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Stroke survivor opens snack business

Neil Hughes of Willmar works at The Nutty Bavarian, his new business at the Kandi Mall in Willmar. Tribune photo by Linda Vanderwerf

WILLMAR -- It's easy to tell when you're getting close to The Nutty Bavarian snack stand in the Kandi Mall.

The heavenly aroma of warm cashews, pecans and almonds drifts in all directions from the stand just inside the Big Kmart store.

"It's the smell that sells," Neil Hughes said with a smile, the day after he opened his business. It's the company's slogan.

Hughes, of Willmar, said the business that he recently opened is the next step in his effort to become free of government assistance.

"As long as I can take care of myself, I want to," he said. "There's other people who need help more."

Hughes was farming with his family when he suffered a debilitating stroke at the age of 35. He has left side paralysis and walks with a cane and walker.

He has worked part-time at West Central Industries of Willmar.

"I feel I have a choice of the quality of life I want," Hughes said. "Choices available to the handicapped are not challenging enough for me, so I decided I have to take things into my own hands and be my own boss."

Now in his early 50s, Hughes is using a cash award he won last year to realize his dream.

The $5,000 Judd Jacobson Memorial Award was "the first step away from government services," Hughes said. The award honors Jacobson, a Minnesota business leader who became a quadriplegic as a result of a diving accident, and is administered by The Courage Center.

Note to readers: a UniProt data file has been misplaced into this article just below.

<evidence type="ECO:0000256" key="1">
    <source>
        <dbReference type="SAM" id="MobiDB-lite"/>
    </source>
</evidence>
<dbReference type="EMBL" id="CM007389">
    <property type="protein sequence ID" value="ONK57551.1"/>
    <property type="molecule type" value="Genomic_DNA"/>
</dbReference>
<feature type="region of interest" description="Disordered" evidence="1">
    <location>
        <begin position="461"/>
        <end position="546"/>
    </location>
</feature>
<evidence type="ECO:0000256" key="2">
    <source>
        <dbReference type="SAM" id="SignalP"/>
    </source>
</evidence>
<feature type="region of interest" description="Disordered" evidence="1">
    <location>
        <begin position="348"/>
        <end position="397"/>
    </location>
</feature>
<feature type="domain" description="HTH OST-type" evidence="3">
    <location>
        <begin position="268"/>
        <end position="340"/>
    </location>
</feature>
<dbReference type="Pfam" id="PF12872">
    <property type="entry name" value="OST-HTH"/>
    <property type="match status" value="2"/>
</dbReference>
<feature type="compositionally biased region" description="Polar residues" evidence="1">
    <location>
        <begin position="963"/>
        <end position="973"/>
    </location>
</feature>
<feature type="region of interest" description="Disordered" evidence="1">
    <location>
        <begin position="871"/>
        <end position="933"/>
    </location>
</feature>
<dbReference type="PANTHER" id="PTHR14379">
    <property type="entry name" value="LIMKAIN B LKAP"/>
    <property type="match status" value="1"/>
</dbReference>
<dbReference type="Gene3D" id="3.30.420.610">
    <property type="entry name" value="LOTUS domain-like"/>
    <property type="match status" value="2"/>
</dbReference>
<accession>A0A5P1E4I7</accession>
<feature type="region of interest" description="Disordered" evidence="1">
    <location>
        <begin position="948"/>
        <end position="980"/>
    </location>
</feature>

Hughes said there are some challenges in opening a small business when he has to do most everything with one hand, "but I can work around it."

Relco Inc. of Willmar helped him by fabricating equipment to allow him to put the roasted nuts in paper cones with one hand. His brother built the prototype, and Relco made a final version of smooth stainless steel.

"Where there's a will, there's a way -- it just takes a little bit of ingenuity," he said.

The Nutty Bavarian products make his job a bit easier, too. Nuts come packaged with sugar and spices, ready for roasting. Water and small flavor packets complete the mixture, and the roasting machine does the rest of the work. When the timer goes off, he adds a few ounces of water, which sends off a puff of fragrant steam.

Hughes also sells slushy drinks, called a Bavarian Blast. "Tell everybody to come on out, and we'll have a blast," he said and chuckled.

Roasting nuts seemed to be a natural business for him, he said. "I eat a lot of nuts because they're healthy for you." He decided he'd like to try roasting his own and looked it up on the Internet. That's how he found out about Nutty Bavarian.

The company, based in Orlando, has been in business since 1989 and has 1,000 licensees around the world.

Though he does love the product, he tries not to eat too many of the nuts, he said. "I can't be eating up all the profits; I practice self-control."

It took some time to deal with all the state rules and regulations in setting up a food business, he said. He wanted to be able to put his cart out in a central part of the mall but was told he needed to have a set of three sinks, one for washing hands and the others for washing equipment. Nutty Bavarian sells portable sink units, but they didn't pass muster with regulators.

He does a lot of walking in the mall and knew that Kmart had closed its snack bar, so he approached the store about setting up in the old snack bar area, which already has commercial equipment, including the sinks he needs.

The business will be open from 10 a.m. to 2:30 p.m. and from 4:30 to 8:30 p.m. Monday through Saturday and from noon to 5 p.m. on Sunday.

Linda Vanderwerf

I cover education issues for the West Central Tribune and have worked for the paper since 1995. I have worked in journalism since 1981.

Follow me on Twitter: @lindavanderwerf

(320) 214-4340